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Canonized Women and Women Canonizers: Gender Dynamics in The Norton Anthology of English Literature’s Eight Editions

Abstract

This article addresses the gender dynamics of the included canonized literature of each edition of the Norton Anthology of English Literature as related to the gender dynamics of the editorial staff, the publication date of each of the eight editions, and the feminist criticism prominent at the time of publication. The project combines quantitative and qualitative methods to examine the construction of the literary canon. The project finds that there is a direct correspondence between the number of women editors and the percent of the total pages of each edition occupied by works by women writers. The project also finds a correlation between the gender makeup of the editorial staff and a leap in included women writers in the fifth edition and the emergence of gynocriticism in the 1980s. The project recognizes the establishment of a separate canon for women’s literature that corresponds with this shift. The research indicates that as time passes, the inclusion of women writers in the literary canon and the editorial staff of the Anthology generally increase.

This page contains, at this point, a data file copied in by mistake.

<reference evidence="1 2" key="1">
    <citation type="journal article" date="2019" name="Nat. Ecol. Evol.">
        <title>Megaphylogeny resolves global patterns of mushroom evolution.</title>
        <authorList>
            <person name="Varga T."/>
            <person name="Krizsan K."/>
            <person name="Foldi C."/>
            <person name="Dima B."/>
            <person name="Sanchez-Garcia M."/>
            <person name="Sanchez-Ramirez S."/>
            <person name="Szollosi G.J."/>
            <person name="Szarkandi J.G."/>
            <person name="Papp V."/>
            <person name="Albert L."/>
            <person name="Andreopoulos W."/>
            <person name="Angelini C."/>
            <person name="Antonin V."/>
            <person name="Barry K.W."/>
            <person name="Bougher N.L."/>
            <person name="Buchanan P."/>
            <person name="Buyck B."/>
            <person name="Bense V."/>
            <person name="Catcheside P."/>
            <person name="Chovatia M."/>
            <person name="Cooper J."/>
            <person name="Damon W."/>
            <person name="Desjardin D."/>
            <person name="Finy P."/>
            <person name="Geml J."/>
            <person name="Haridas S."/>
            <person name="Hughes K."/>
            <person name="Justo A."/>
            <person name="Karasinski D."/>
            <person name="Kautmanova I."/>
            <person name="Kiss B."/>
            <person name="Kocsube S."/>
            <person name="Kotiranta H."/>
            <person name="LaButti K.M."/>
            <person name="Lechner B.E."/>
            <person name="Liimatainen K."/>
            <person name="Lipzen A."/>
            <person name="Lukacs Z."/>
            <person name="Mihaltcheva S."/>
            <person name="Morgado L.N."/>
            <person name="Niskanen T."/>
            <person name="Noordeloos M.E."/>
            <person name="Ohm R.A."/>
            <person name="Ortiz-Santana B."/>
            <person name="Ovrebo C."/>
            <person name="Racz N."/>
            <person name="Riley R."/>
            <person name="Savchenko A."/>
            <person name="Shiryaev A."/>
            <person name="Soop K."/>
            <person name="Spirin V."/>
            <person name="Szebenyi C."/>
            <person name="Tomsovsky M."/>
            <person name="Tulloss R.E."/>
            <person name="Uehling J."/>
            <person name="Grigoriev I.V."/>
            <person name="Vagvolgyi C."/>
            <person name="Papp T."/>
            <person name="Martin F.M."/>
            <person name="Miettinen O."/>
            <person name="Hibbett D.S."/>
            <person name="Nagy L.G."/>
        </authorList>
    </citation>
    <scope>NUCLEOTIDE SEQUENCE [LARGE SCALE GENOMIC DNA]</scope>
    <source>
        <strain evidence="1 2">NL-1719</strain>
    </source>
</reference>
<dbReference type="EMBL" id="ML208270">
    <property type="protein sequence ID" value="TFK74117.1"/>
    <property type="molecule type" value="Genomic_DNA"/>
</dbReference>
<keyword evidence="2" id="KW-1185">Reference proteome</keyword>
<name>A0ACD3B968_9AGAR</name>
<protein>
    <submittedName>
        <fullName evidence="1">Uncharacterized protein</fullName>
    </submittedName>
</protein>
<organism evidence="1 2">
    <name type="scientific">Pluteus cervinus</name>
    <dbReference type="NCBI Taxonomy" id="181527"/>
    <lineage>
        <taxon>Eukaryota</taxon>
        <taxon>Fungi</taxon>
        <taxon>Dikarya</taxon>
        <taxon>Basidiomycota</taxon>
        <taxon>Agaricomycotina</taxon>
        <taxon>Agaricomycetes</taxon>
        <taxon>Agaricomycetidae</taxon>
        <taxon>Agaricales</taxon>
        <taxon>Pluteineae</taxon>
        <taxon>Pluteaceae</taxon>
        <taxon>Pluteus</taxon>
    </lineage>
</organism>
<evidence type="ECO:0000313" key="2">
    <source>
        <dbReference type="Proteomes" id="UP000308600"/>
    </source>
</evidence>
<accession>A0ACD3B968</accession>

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Acknowledgments

I would like to thank Professor Anna Sun and Professor Marla Kohlman as well as the entire faculty of the Department of Sociology of Kenyon College for their assistance and collaborative guidance on this project.

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Correspondence to Gillian Gualtieri.

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Gualtieri, G. Canonized Women and Women Canonizers: Gender Dynamics in The Norton Anthology of English Literature’s Eight Editions. Gend. Issues 28, 94–109 (2011). https://doi.org/10.1007/s12147-011-9099-y

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Keywords

  • Canonicity
  • Feminist literary theory
  • Norton anthology of English literature